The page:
Galaxy S5 region lock worse than the Galaxy Note 3’s [UPDATE Official statement Samsung]
The Galaxy Note 3 was the first Samsung device that came with what became known as the region lock, which made it necessary to use the device in the region it was purchased from with a local SIM for the first time before it could be used on networks in another region. Done to curb grey imports that plague the smartphone market, the region lock became a nuisance for consumers who had imported or bought a Galaxy Note 3 outside of their home country or region, and as a result, there was a considerable outcry against it in the days following the Note 3’s launch worldwide. Sadly, anyone who had expected Samsung to listen to consumers and remove region locking altogether will be disappointed, as the company has actually made it even more complicated on its latest flagship. With the Galaxy Note 3, all a user had to do was turn on the phone with a local SIM for the first time and use it normally for five minutes before the lock was removed. On the Galaxy S5, the requirement has been increased – a user must now make phone calls for five minutes before, for example, a European Galaxy S5 will be unlocked for use in the U.S. or another region. Here’s the official warning found on the Galaxy S5 box in Europe:
European Model: This product should be activated with a SIM card issued from a mobile operator within Europe. (as defined EU/EEA, Switzerland and the following Non-EEA countries Albania, Andorra, Bosnia and Herzegovina, Former Yugoslav Republic of Macedonia (F.Y.R.O.M), Monaco, Montenegro, San Marino, Serbia and Vatican City.) To use SIM cards from other regions, a cumulative call over five minutes must first be made with the SIM card from European operators.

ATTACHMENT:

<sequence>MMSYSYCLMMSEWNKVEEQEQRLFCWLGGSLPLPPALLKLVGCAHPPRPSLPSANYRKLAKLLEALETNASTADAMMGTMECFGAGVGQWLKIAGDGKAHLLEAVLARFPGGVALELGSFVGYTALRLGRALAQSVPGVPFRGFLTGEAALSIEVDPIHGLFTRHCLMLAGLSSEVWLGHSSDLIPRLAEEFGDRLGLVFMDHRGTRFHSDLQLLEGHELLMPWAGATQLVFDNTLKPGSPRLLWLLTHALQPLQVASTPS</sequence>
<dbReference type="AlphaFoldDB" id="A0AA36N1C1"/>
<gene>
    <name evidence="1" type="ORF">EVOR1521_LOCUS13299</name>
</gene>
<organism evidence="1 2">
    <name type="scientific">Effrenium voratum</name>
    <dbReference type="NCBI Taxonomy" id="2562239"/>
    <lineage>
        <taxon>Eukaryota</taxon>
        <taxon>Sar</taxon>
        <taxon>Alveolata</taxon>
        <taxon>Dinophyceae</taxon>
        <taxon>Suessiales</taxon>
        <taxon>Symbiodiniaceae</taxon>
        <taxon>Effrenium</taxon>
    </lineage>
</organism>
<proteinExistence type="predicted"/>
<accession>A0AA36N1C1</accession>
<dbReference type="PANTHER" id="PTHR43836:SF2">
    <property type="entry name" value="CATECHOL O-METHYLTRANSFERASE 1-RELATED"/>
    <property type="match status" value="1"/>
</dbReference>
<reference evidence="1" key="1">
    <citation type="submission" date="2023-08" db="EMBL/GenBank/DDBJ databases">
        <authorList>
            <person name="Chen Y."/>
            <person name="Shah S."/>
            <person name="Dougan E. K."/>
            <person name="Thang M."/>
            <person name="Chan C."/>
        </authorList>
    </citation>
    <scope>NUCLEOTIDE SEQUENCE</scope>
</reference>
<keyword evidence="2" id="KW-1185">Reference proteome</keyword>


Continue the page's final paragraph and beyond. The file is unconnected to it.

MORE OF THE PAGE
This should make it harder for grey importers to get around the region lock, but it also makes things more difficult for consumers who will be paying their hard-earned cash to buy a Galaxy S5. Samsung support should still be able to help consumers remove the region lock for free, and the community will likely find a way around it as well, but for now, it seems the best thing to do is not get a Galaxy S5 from another region, or better yet, not buy the device at all until Samsung stops making decisions that affect consumers negatively.
UPDATE – Official statement Samsung
We incorporated a Regional SIM Lock feature into select Galaxy devices to provide customers with an optimal mobile experience in each region including customer care, localized content and services as well as dedicated warranty service.
This means that the initial activation of these devices should be made with a SIM card issued from a mobile operator within the region identified on the sticker of the product package.
Once a device is activated with a SIM card from the same region indicated on the device package, and the cumulative call time is over five minutes, the Regional SIM Lock is automatically and permanently released.
Please note that the Regional SIM Lock does not affect any of the device’s features or performance including global roaming service. After the Regional SIM Lock is released properly, users can use other region’s SIM card anywhere, without restrictions.